Renowned art historian Evelyn Byrd (Eve) Harrison died peacefully in her New York City apartment on November 3.
Born in Charlottesville, Virginia in 1920, Eve Harrison received her A.B. from Barnard College in 1941 and her M.A. from Columbia University in 1943, but her graduate studies were interrupted by the Second World War. Until the end of 1945, she served as a Research Analytic Specialist, translating intercepted Japanese messages for the War Department.
In 1949, she joined the staff of the ASCSA’s Athenian Agora Excavations. She received her Ph.D. from Columbia in 1952, and a revised version of her dissertation on the portrait sculpture found in the Agora inaugurated the series The Athenian Agora: Results of Excavations Conducted by the American School of Classical Studies at Athens. Her Portrait Sculpture was followed in 1965 by Archaic and Archaistic Sculpture, volume XI of The Athenian Agora.
Professor Harrison began her teaching career in 1951 at the University of Cincinnati, where she taught not only art history but also first-year Greek and Latin. After a second research position with the Agora Excavations between 1953 and 1955, she joined the faculty of the Department of Art History and Archaeology of Columbia University, where she was named full professor in 1967. Four years as Professor of Art and Archaeology at Princeton University followed, and in 1974 she was named Edith Kitzmiller Professor of the History of Fine Arts at the Institute of Fine Arts of New York University.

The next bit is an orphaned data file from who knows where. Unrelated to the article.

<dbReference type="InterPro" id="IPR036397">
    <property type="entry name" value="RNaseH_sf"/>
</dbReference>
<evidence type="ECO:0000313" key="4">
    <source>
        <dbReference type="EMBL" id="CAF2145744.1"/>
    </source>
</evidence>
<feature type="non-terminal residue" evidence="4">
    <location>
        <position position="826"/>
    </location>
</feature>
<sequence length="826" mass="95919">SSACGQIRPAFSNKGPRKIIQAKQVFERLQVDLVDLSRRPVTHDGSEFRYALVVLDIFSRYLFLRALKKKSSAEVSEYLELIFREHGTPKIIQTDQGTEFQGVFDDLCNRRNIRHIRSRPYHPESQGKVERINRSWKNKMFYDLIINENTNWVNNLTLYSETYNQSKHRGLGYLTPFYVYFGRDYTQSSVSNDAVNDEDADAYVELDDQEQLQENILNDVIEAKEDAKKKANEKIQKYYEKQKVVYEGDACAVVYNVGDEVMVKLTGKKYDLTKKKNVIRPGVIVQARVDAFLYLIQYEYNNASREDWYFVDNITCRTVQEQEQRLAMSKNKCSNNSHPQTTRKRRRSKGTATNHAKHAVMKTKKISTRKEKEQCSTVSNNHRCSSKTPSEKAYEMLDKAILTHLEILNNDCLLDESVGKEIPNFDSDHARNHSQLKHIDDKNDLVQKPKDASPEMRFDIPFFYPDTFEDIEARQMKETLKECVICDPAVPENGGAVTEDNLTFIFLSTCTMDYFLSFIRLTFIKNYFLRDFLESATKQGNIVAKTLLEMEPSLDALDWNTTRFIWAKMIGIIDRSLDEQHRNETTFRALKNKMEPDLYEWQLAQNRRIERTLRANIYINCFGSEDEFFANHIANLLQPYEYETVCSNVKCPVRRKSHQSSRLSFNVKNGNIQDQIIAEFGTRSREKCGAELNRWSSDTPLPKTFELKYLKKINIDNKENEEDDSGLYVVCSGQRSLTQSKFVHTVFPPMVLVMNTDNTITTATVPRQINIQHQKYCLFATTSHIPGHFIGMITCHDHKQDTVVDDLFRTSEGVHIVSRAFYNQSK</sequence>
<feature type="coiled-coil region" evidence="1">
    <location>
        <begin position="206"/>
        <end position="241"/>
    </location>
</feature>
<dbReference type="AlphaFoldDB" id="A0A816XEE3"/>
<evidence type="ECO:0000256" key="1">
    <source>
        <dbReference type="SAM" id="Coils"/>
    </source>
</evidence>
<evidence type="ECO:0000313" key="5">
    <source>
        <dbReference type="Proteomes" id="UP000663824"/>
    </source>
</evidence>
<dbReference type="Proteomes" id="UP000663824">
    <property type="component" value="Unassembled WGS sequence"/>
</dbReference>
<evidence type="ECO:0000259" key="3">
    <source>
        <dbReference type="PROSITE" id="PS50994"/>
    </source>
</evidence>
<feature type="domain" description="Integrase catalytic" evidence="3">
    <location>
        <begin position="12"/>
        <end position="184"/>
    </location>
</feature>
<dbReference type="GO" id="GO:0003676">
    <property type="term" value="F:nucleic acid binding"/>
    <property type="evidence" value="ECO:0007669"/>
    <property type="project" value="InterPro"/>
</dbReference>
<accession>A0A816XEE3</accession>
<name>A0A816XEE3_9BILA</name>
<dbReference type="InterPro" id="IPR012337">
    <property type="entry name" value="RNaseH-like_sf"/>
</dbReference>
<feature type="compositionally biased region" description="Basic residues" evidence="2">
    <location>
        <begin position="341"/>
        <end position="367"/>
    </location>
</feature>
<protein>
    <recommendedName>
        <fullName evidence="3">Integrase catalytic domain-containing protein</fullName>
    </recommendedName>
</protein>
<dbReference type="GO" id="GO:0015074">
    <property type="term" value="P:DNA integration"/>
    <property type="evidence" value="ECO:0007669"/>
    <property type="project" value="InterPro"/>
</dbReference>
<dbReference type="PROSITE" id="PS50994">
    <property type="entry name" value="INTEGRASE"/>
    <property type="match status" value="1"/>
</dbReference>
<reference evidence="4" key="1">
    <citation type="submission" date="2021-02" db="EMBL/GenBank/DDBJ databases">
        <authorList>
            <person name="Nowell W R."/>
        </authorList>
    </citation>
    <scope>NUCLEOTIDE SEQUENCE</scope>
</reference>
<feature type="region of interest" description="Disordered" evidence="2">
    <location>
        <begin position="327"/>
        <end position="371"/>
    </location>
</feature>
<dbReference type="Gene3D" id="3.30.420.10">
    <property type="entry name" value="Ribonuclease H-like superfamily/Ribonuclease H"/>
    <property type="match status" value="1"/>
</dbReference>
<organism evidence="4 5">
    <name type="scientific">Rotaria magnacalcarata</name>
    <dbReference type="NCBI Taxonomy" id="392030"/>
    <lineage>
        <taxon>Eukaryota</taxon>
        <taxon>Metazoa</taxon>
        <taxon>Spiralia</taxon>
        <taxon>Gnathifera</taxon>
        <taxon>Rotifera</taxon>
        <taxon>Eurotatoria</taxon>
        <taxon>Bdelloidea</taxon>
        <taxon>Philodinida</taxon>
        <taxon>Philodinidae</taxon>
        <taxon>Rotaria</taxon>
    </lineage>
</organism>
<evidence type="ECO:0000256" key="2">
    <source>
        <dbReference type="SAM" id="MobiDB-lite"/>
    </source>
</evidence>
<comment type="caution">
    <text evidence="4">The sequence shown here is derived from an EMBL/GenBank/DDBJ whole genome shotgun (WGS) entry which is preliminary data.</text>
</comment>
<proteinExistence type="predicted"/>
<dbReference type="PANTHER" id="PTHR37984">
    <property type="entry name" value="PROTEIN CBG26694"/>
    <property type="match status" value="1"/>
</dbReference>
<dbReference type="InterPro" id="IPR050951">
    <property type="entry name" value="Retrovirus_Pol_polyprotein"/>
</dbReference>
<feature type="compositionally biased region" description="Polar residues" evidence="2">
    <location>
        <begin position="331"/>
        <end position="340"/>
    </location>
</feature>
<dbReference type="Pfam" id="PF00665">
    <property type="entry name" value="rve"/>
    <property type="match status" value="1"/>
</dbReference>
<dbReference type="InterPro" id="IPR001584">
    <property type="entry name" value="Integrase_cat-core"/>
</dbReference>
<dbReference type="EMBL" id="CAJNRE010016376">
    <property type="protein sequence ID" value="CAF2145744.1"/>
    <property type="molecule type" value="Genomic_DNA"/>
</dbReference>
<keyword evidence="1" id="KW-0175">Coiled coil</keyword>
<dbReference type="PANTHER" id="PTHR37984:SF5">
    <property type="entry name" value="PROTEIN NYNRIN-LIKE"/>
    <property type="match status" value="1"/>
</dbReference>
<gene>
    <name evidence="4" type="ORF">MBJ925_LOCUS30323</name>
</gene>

She was honored for her contributions to art history and archaeology by election as an Honorary Councilor of the Archaeological Society of Athens, a member of the German Archaeological Institute, a member of the American Philosophical Society, and a member of the American Academy of Arts and Sciences. The Archaeological Institute of America recognized her lifetime of accomplishment by awarding her its Gold Medal for Distinguished Archaeological Achievement in 1992.
Eve Harrison was remembered by former students and colleagues at a memorial service held in New York City on November 15; their personal recollections and insights can be found here.